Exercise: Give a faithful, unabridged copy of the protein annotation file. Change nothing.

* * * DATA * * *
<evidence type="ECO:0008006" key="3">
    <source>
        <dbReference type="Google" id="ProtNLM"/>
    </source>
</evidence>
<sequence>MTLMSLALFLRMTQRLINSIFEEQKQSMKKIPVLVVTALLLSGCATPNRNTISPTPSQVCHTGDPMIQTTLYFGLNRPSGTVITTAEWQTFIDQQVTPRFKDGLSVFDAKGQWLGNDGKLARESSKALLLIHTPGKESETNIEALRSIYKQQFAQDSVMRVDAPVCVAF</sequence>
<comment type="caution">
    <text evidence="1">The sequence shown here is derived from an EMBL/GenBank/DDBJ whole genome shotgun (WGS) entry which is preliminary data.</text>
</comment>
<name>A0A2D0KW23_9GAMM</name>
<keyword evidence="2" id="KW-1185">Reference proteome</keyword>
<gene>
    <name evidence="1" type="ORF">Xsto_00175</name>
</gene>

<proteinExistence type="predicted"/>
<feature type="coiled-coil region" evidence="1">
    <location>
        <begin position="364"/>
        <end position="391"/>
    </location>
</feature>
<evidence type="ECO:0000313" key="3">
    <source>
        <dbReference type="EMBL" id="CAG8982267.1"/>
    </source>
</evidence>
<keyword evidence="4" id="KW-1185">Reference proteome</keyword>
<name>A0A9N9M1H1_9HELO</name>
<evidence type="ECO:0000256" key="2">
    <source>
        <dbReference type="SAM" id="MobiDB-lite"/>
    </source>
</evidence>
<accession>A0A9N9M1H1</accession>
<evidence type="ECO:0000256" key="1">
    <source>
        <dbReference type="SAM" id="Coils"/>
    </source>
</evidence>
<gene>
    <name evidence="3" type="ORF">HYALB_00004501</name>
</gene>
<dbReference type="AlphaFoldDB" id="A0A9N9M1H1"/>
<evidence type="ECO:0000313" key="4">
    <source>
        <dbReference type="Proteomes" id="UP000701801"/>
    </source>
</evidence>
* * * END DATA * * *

<evidence type="ECO:0008006" key="3">
    <source>
        <dbReference type="Google" id="ProtNLM"/>
    </source>
</evidence>
<sequence>MTLMSLALFLRMTQRLINSIFEEQKQSMKKIPVLVVTALLLSGCATPNRNTISPTPSQVCHTGDPMIQTTLYFGLNRPSGTVITTAEWQTFIDQQVTPRFKDGLSVFDAKGQWLGNDGKLARESSKALLLIHTPGKESETNIEALRSIYKQQFAQDSVMRVDAPVCVAF</sequence>
<comment type="caution">
    <text evidence="1">The sequence shown here is derived from an EMBL/GenBank/DDBJ whole genome shotgun (WGS) entry which is preliminary data.</text>
</comment>
<name>A0A2D0KW23_9GAMM</name>
<keyword evidence="2" id="KW-1185">Reference proteome</keyword>
<gene>
    <name evidence="1" type="ORF">Xsto_00175</name>
</gene>

<proteinExistence type="predicted"/>
<feature type="coiled-coil region" evidence="1">
    <location>
        <begin position="364"/>
        <end position="391"/>
    </location>
</feature>
<evidence type="ECO:0000313" key="3">
    <source>
        <dbReference type="EMBL" id="CAG8982267.1"/>
    </source>
</evidence>
<keyword evidence="4" id="KW-1185">Reference proteome</keyword>
<name>A0A9N9M1H1_9HELO</name>
<evidence type="ECO:0000256" key="2">
    <source>
        <dbReference type="SAM" id="MobiDB-lite"/>
    </source>
</evidence>
<accession>A0A9N9M1H1</accession>
<evidence type="ECO:0000256" key="1">
    <source>
        <dbReference type="SAM" id="Coils"/>
    </source>
</evidence>
<gene>
    <name evidence="3" type="ORF">HYALB_00004501</name>
</gene>
<dbReference type="AlphaFoldDB" id="A0A9N9M1H1"/>
<evidence type="ECO:0000313" key="4">
    <source>
        <dbReference type="Proteomes" id="UP000701801"/>
    </source>
</evidence>